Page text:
Yes! I talk to “myself and my paintings” all the time. And they do talk back. My most frequently noticed danger is one in which I turn away in disgust, saying, “Mickey Mouse, Mickey Mouse, Mickey Mouse… etc., etc.” This means I’ve made a move or two that has made everything sticky sweet, often pastels, like a Disney fantasy. This has to be destroyed ruthlessly! The painting seems really relieved when I blast it free! This often means “ruining” my favorite (so far) part of the work. But the last painting I did just took over the conversation. It seemed to grab the brush and just went for it. When I finished it was luscious. I was totally bewildered, and said out loud… “Hey, what just happened here?” Totally bewildered. I don’t know whether this will happen again, but it happened this time, and it claimed the name, Calypso.   Talking to the animals by Kim Werfel, Pittsboro, NC, USA  

pastel painting
by Kim Werfel

As I paint lots of pet portraits, wildlife and animals in general, I talk to them often while I’m painting. Until I read this article… I wouldn’t have admitted that! Sometimes I’m asked to paint a pet that has just passed, and I never got the chance to meet. I ask lots of questions about their personality, favorite treats, toys, personality quirks. This somehow helps me with decisions of color intensity, mood, backgrounds, etc. I’ll speak to the work in progress saying, “Winnie, are you here yet? Where are you? And somewhere during the painting process I swear I’ll know when I’ve caught the animal’s spirit. It’s like they’re waiting to be brought back to their owner… it’s what I try to do. Maybe I’m already in the ranks of the artistically insane, but I’m happy. There are 2 comments for Talking to the animals by Kim Werfel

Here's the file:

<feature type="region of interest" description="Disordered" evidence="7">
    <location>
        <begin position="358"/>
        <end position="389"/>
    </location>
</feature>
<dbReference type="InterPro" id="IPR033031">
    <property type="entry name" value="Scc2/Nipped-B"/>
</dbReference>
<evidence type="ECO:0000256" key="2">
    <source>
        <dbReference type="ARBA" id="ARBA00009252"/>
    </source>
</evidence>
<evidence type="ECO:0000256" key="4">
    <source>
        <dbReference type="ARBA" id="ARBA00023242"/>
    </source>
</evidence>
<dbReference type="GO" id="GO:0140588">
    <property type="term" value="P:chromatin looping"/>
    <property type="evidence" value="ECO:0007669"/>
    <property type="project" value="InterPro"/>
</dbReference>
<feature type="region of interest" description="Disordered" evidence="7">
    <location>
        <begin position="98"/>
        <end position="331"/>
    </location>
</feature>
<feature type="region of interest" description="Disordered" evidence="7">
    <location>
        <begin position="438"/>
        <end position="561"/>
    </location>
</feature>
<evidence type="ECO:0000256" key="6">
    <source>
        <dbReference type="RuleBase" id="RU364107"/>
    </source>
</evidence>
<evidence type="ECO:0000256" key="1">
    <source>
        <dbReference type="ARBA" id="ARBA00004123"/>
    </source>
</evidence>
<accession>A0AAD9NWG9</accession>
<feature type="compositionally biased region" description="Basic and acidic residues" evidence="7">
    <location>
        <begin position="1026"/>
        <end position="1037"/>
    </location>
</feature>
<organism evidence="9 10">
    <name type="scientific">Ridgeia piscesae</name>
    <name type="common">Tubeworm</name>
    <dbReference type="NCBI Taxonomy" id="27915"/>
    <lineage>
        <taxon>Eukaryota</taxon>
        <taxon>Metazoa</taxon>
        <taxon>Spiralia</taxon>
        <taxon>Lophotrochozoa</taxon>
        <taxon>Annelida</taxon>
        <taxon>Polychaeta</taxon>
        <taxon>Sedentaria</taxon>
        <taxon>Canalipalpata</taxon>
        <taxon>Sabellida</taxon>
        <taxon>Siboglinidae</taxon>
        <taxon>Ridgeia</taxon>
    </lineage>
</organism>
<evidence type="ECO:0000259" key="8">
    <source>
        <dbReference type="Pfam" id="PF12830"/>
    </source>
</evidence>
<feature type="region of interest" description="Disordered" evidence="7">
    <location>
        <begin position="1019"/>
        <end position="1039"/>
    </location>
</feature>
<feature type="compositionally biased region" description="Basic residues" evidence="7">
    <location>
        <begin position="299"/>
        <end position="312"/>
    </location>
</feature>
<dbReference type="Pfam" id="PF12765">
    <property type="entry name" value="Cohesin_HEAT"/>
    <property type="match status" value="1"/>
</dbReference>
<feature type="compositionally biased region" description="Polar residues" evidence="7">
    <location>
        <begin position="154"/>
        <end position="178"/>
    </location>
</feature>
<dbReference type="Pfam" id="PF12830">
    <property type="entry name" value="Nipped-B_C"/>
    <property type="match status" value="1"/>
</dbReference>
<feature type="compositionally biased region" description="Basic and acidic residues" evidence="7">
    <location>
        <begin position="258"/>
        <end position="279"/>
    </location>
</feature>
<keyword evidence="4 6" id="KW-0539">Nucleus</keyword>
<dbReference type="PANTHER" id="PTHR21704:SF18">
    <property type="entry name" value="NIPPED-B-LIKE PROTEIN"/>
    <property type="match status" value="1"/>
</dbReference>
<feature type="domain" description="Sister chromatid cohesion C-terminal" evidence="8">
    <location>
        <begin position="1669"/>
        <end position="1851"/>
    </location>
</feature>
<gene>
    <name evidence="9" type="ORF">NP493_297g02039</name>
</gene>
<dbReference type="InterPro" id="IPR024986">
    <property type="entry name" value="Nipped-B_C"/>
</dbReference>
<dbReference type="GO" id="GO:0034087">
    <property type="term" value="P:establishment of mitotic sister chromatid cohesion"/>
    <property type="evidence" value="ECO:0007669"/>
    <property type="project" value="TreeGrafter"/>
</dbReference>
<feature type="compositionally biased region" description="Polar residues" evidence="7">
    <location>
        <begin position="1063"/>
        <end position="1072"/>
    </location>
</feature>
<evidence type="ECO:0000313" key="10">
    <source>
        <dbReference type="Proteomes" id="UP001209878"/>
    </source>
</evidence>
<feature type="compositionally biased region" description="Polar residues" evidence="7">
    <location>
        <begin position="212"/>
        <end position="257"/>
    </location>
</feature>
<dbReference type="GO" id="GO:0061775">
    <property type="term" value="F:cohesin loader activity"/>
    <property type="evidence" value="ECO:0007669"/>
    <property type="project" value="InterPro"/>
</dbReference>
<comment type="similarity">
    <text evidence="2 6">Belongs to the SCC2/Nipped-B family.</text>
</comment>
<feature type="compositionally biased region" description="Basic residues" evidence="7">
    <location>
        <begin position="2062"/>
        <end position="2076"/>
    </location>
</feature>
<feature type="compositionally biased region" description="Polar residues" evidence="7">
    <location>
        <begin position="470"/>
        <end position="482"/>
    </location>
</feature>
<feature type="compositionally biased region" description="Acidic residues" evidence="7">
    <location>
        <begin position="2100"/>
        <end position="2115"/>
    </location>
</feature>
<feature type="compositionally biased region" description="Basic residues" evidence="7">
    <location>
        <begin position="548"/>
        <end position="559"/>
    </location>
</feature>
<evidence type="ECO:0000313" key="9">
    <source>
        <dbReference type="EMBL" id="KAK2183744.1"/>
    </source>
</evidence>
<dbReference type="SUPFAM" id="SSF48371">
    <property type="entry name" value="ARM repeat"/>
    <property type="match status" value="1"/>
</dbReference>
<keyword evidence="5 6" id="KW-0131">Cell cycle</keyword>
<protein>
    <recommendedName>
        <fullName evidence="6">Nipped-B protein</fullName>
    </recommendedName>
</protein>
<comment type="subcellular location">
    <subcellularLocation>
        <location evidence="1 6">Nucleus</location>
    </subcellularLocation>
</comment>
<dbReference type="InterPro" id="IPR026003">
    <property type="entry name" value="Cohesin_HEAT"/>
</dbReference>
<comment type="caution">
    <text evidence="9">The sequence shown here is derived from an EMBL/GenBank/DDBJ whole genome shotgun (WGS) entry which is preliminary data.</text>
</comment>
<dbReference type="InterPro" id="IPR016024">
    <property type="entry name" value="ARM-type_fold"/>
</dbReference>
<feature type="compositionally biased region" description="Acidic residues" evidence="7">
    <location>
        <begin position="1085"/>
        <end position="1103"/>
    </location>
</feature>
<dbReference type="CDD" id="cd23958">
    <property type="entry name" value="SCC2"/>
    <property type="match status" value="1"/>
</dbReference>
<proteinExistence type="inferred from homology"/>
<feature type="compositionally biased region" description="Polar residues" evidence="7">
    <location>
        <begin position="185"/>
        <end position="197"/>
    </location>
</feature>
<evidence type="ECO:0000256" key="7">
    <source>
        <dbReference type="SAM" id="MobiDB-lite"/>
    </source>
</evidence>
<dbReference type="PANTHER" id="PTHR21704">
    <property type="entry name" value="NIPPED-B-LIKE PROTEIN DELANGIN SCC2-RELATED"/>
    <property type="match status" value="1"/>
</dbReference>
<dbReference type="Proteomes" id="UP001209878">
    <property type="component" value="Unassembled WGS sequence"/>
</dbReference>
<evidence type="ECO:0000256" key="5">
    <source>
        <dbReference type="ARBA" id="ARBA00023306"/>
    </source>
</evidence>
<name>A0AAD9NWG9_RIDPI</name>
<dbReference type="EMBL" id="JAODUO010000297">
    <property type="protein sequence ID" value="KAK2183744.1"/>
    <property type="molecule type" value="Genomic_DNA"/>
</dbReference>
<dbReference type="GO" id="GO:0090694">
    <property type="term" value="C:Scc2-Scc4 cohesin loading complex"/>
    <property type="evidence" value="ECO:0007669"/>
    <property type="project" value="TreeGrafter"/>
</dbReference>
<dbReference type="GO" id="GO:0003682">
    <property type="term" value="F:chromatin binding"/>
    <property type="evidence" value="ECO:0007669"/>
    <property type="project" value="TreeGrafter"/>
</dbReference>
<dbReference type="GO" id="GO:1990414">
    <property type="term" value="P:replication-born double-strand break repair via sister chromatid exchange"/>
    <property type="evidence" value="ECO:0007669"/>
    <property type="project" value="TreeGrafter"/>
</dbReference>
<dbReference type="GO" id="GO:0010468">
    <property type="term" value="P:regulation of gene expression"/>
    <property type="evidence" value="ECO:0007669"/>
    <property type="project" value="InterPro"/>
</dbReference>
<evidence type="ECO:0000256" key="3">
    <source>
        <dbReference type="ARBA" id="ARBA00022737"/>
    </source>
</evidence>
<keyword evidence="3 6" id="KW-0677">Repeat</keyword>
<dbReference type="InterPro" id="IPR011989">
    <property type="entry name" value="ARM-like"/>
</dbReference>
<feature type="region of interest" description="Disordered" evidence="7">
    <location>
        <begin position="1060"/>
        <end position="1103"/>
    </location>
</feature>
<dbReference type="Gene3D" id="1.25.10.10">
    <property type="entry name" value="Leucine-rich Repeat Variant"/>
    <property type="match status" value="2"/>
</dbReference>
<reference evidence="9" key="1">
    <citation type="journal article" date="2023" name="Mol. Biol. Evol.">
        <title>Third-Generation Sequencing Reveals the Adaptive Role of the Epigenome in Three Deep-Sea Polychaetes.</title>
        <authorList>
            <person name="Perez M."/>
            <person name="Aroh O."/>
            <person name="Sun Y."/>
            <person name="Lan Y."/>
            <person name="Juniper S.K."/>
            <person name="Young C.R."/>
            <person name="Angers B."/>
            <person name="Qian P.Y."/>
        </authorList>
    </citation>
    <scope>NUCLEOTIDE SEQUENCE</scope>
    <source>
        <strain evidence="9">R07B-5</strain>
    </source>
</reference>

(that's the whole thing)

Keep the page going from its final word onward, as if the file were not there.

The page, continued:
From: Louise Francke — Dec 30, 2011

Yes, i too speak to the deceased animals I paint. Trying to touch and capture their spirit. Most go to a waiting home and are hung in a place of honor. Is it a reminder of how human they were? Keep speaking to them, they seem to be visiting.

From: Kim Werfel — Jan 02, 2012

Thanks Louise. Yes, they do go to a waiting home’s place of honor. I think they want to remember the beautiful connection. They may die physically, but the relationship can go on forever. :)

  Letters for the New Year by Linda Kathleen Simons, Vancouver, BC, Canada   I’m sitting in the Denver Airport and I wanted to send you a short note to thank you for your letter of incredible insights, encouragement and valuable advice throughout this year. Your letter does make a difference in our lives and I thought I needed to tell you – you have picked me up when I was discouraged, helped me to work through a particularly difficult piece and made me realize that “the fire that burns within” (completely unrelated to last night’s chili) is hard work, lonely at times and the most wonderful pursuit I could ever imagine. I have been taking a course at Emily Carr College of Art and Design in Vancouver, B. C., in their Continuing Studies Program. Your Letter is so important to me that I often read it in Class when it pertains to the subject matter we are studying. Thank you for caring for all of us and making a difference in our lives. I wish you and your Dear Ones a very Happy New Year and a 2012 full of Blessings, good health and great art. (RG note) Thanks, Linda. And thanks to everyone who wrote with similar appreciation and wishes for the New Year. My intuition tells me something great is about to happen.   Dialogue, not monologue by Ken Paul, Eugene, OR, USA  

“Room with A View”
mixed media
by Ken Paul